News

Marche du Nain Rouge Returns

For the second year in a row… residents will take to the streets of Midtown in an effort to rid Detroit of a demon which folklore says has plagued the city for centuries. WDET’s Rob St. Mary reports.

(click the audio link above to hear the story)

“Please allow me to introduce myself…”

One of the best known songs of the Rolling Stones highlights the exploits the Prince of Darkness. Over six-minutes, the Devil credits himself with various deeds throughout history. But would you believe that the many dark times and events in Detroit’s history have been caused by a similar character?

Please allow me introduce the imp known as the Nain Rouge…

"The mythology behind the Nain Rouge goes back to the First Nations that were here and there was an oral history of this red devil who would appear as the precursor or harbinger of bad things to come.”

That’s Detroiter Joe Uhl. He says it’s been written in the folklore of the city that soon after Cadillac came ashore and founded Detroit in 1701, he crossed paths with the Nain Rouge and was never the same again.

“Since that time there have been many recordings either oral recordings or written recordings of sightings of the Nain Rouge before all the big catastrophes… or what we consider the big catastrophes of Detroit.”

And Uhl says those sightings occurred before the great fire of 1805, the uprisings of 1943 and 1967 and even an ice storm in the early 1970s.

Uhl says in 2006 he attended the first Mardi Gras held after Hurricane Katrina.

“I was mesmerized that they had this moment – the very first crew in New Orleans – where the entire city could come out… there was very little tourists at the time… and it was like a moment of catharsis where the whole city could come, kind of lift their middle finger at the world around them and have a celebration where there was no discussion of politics, there’s not discussion of economy, sociology, whatever… it was just a party. And I said, you know it’s a shame that a city like Detroit and New Orleans with their historical similarities… that we don’t have something similar… the community can come together once a year and have a carnival like experience.”

When Uhl returned to Detroit he met up with his friend Francis Gurnow who had been researching folklore in the city. The pair stumbled upon the fact that over a hundred years ago there were parades that took place in Detroit to drive out a spirit which people believed plagued the city and was responsible for catastrophic events – the Nain Rouge.

In 2010, the pair posted an event on social media sites calling for the locals to dress up in costume, paint their faces or wear masks, march through the streets of midtown and destroy an effigy of the red devil. Last March, about 300 people showed up.

“(power tool sounds)”

Last week in an Eastern Market building, a team of people worked on a chariot – a small, non-motorized float made on the frames of old bikes and shopping carts for this weekend’s march. One of them is Erin Ellis. She says last year’s march was kind of underground… but this year’s event has the opportunity to become a great tradition for Detroit.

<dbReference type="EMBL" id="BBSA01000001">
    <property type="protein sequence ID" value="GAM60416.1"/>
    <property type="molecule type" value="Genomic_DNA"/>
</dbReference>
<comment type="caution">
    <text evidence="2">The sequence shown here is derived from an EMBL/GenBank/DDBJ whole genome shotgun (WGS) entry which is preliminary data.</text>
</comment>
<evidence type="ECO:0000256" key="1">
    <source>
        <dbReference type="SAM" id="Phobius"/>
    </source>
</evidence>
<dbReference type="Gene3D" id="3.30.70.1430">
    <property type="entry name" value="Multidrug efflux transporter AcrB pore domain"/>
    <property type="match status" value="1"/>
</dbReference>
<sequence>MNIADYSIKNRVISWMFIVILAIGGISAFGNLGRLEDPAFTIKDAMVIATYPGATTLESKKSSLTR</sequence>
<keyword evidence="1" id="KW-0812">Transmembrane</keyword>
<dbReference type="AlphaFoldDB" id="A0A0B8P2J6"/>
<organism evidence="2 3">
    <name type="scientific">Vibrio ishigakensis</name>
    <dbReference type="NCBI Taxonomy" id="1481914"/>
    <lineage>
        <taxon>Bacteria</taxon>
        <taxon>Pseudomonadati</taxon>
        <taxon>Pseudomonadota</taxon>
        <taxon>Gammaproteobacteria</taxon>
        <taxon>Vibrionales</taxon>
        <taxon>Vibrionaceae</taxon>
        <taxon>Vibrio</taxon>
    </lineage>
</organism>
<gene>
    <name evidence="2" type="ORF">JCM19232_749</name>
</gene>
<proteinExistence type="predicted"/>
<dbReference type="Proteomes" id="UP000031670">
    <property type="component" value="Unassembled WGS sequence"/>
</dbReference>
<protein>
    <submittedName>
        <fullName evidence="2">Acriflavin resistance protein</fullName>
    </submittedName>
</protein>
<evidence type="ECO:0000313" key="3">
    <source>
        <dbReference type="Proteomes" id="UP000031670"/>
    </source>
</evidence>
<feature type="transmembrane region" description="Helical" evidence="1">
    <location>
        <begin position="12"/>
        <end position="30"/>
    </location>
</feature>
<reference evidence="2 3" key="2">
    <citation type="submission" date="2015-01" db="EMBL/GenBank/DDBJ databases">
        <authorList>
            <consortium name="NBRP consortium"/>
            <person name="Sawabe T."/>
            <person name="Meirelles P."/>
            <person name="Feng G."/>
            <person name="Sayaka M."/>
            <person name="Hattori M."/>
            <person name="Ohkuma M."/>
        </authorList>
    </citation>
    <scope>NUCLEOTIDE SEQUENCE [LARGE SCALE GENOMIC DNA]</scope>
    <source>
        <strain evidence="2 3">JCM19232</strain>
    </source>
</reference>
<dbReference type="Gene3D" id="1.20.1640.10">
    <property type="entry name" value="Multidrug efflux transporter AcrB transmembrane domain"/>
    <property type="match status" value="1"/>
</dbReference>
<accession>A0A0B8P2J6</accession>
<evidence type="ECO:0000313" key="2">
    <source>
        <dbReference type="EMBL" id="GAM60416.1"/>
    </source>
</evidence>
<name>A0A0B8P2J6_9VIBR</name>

“It was very unsanctioned and I don’t think anyone really knew what to expect at that time and it was really… people came in dress and costume and people who were there were really excited and so here were are, a year later, a lot bigger and with a lot more hopefulness for the community to turn out and hear about it before hand.”

Peter Van Dyke is the director of the 2011 edition of the Marche du Nain Rouge. He says this year’s event will be bigger but the community spirit at its core is always present.

“Just recently I had a belly dancer e-mail me and say that she wants to belly dance at the march… and I said, sure… come on… we’ll figure out where to put you. So, it really is a community focused event and it’s made possible by the community and the support has been amazing.”

Van Dyke says after marching through midtown, the event will wind up in a festival at Cass Park across from the Masonic Temple. Participants will hear several bands… while local food and drink will be available.

Amy Kaherl is a chariot builder who is taking part in the march. She says symbolically ridding Detroit of the Nain Rouge is part of a larger philosophical idea for her.

"What kind of new excitement can be bring into the next season of this Detroit rebuilding and reimagining and if you can re-imagine a shopping cart I think you can help re-imagine what city business could look like or re-imagine what an abandoned space could look like in five years.”

With its festive atmosphere and the desire for people to dress up… some envision a time where the Marche du Nain Rouge could become Detroit’s answer to New Orleans traditional Mardi Gras events. Either way, co-creator Joe Uhl says as long as it retains the community spirit… he’s more than happy to just watch just where the Marche marches off to in the future.

“In five or ten years I’d like to be at the end of the event watching the Nain Rouge get expelled once again from the city with a smile on my face realizing that as new generations come into the city and new people take interest in the city… the parade takes on significantly new meanings to new people and new generations and I’d love to be a part of that evolution and just watch that happen.”

The 2011 edition of the Marche du Nain Rouge steps off at one o’clock Sunday afternoon at the corner of Third and Forest in Detroit’s midtown neighborhood. Organizers say men, women and children of all ages are welcome to take part in the festivities. But you’re warned to dress in disguise so when the Nain returns next year he won’t track you down and personally cause mischief in your life.

I’m Rob St. Mary – WDET News.

For more information: http://marchedunainrouge.com/